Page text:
Episode 28 — VHS Nostalgia
Posted 20 March 2013 - 11:02 PM
Posted 21 March 2013 - 08:12 AM
Posted 21 March 2013 - 09:35 AM
I remember that news broadcast when David Horowitz was held at gunpoint. I looked at my brother and sort of freaked out seeing someone held at gunpoint. What a great after school treat, eh.
BTW, is it me or does Rodney have a Jaime Gillis Meets Joe Mantagna looking vibe to him?
Posted 21 March 2013 - 10:52 AM
Posted 21 March 2013 - 12:09 PM
Plus, The Shining is literally the only movie to ever scare me. It's genuinely psychologically terrifying, and I've lost many a night to Shining conspiracies/theories. Kubrick was amazing.
One more thing, color correction and matting issues frustrate the hell out of me. I'm still waiting for a proper full screen release of Evil Dead. The Japanese laserdisc is the closest you can get to the way it was originally shot.
Great episode, all the nerdy stuff I like.
Posted 21 March 2013 - 03:38 PM
Yes! Jake's Podmass comment was funny, because I'm sure a lot of people will have that reaction, but deep cuts like this are exactly why TFF is so great. Taking this point by point:
- Loved hearing more about Room 237. Doug Benson talked about it on DLM after seeing it at a festival, and it sounds really fascinating.
- On a personal note, the confluence of Kubrick films and VHS as a topic was really funny, because I actually still own the Stanley Kubrick Collection VHS box set (and have it and no other tapes sitting with my DVDs/BRs) despite not having a connected VCR to play it on.
- The KNBC incident was pretty incredible, and OF COURSE Jake has the transcript of his full speech and OF COURSE Jake has tracked him down on the internet.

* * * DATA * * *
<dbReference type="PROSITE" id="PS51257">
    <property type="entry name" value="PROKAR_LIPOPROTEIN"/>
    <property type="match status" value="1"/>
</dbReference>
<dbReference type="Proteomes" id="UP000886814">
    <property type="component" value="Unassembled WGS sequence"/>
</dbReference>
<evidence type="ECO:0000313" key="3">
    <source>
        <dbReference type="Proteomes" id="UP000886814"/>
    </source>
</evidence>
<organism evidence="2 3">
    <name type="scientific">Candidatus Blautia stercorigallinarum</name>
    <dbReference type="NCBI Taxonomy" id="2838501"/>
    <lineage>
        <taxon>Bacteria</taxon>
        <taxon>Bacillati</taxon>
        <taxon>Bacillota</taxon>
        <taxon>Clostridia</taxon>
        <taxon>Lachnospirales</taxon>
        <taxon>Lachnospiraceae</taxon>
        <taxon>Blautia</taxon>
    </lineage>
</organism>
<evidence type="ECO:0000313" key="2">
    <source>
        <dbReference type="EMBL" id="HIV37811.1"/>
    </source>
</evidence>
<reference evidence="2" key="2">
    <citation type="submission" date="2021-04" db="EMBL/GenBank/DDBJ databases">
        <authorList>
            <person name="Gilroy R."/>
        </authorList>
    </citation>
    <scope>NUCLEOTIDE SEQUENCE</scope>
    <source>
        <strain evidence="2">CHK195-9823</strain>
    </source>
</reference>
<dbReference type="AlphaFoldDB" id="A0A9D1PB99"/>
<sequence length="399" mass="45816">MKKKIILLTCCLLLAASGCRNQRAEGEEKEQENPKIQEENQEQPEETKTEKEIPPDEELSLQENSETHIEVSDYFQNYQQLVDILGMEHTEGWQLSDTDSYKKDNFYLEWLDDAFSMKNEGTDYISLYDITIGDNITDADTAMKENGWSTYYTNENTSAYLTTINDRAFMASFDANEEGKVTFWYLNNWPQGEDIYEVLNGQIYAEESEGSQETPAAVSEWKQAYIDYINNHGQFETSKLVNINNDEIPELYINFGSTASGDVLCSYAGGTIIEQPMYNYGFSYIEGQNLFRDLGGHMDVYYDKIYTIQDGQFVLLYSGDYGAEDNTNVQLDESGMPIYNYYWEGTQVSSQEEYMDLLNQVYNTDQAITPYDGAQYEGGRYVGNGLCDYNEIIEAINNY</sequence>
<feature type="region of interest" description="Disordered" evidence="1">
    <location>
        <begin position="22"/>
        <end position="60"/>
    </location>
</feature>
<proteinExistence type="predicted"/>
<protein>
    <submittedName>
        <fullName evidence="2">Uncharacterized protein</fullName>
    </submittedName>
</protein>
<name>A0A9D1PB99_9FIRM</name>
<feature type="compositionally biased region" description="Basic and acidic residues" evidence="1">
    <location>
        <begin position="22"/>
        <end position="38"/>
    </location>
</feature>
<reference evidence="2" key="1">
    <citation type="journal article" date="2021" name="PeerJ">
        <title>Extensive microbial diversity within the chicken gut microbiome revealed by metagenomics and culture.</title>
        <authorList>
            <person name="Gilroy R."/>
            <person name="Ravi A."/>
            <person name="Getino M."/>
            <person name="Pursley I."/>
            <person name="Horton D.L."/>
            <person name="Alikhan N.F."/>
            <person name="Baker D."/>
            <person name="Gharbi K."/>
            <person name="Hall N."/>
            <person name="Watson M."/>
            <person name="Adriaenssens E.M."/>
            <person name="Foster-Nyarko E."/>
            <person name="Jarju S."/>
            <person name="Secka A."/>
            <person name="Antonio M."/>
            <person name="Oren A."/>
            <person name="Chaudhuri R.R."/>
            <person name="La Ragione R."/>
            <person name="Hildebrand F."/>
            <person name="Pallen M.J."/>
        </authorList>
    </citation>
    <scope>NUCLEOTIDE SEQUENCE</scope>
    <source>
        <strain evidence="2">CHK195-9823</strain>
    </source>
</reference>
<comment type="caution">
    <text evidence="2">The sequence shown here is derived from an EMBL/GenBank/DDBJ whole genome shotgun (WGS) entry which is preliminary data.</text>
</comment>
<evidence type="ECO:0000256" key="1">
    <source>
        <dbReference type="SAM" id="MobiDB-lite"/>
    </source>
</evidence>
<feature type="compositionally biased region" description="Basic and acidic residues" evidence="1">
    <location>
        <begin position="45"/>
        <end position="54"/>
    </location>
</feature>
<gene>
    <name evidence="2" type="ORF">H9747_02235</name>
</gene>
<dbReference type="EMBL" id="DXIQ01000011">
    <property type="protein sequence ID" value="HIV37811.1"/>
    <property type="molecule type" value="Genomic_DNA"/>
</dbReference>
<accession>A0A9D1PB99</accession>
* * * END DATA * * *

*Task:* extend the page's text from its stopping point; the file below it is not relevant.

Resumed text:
- If any stations go off the air overnight these days, they should replace that anthem video with the "Closing Up the Plug Bag" theme. (Also, that one gave me a chuckle because my aunt and uncle lived in the probably-no-longer-growing Plattsburgh, NY area until about a year ago.)
Posted 21 March 2013 - 07:19 PM
I usually think the podmass reviews are fairly decent, but all of them for the Fogelnest Files are just like.. this guy just doesn't get it. One of the reviews was ragging on jake for 'setting up the bit poorly' by asking the guest to describe what they're seeing. It's not a bit - it's that they need to have some way to describe a visual medium on a podcast, dude.
Posted 21 March 2013 - 10:09 PM
I know this podcast is under the comedy section - and it's damn funny - but it's become so much more than that. it's been a celebration of why pop culture is the fabric of society. I am so stoked that there will be more documentary filmmakers in the future.
Damn, that KNBC news teams are pros- I would have been sh*tting my pants. And then to go back on the air an hour later to report it? Total pros.
Posted 22 March 2013 - 02:47 PM
Posted 22 March 2013 - 03:34 PM
OMGGGGG I'm dying. That is amazing. I never thought a dog falling off of something would be so cute
Posted 23 March 2013 - 10:42 AM
Posted 23 March 2013 - 07:58 PM
A great episode, and one that I find fascinating on a cultural level thanks to things like "The S From Hell." I mean, it's just... fucking weird that there are certain people of a certain age and demographic that have this relationship with logos and bumpers and whatnot. I think I'm just old enough where I remember watching VHS tapes and syndicated TV as a kid, seeing those logos and hearing their music, and knowing what was in store for me.
Posted 27 March 2013 - 06:37 AM
Wow Jake, What a great one-two punch over the past two episodes.
First I'm laughing my ass off from last week's episode, especially your "Venom at the negotiating/buffet table" impressions, and then this episode reminds me of the incredibly visceral reactions those bumpers used to evoke. Though it wasn't featured here, the Nelvana bumper always got to me as a little kid, mostly because they produced my favorite cartoon "Dinosaucers", and seeing that meant that "Dinosaucers" was over.
I'm definitely looking up Ascher's other stuff and yes please, get some more documentary makers on here. This was astoundingly interesting.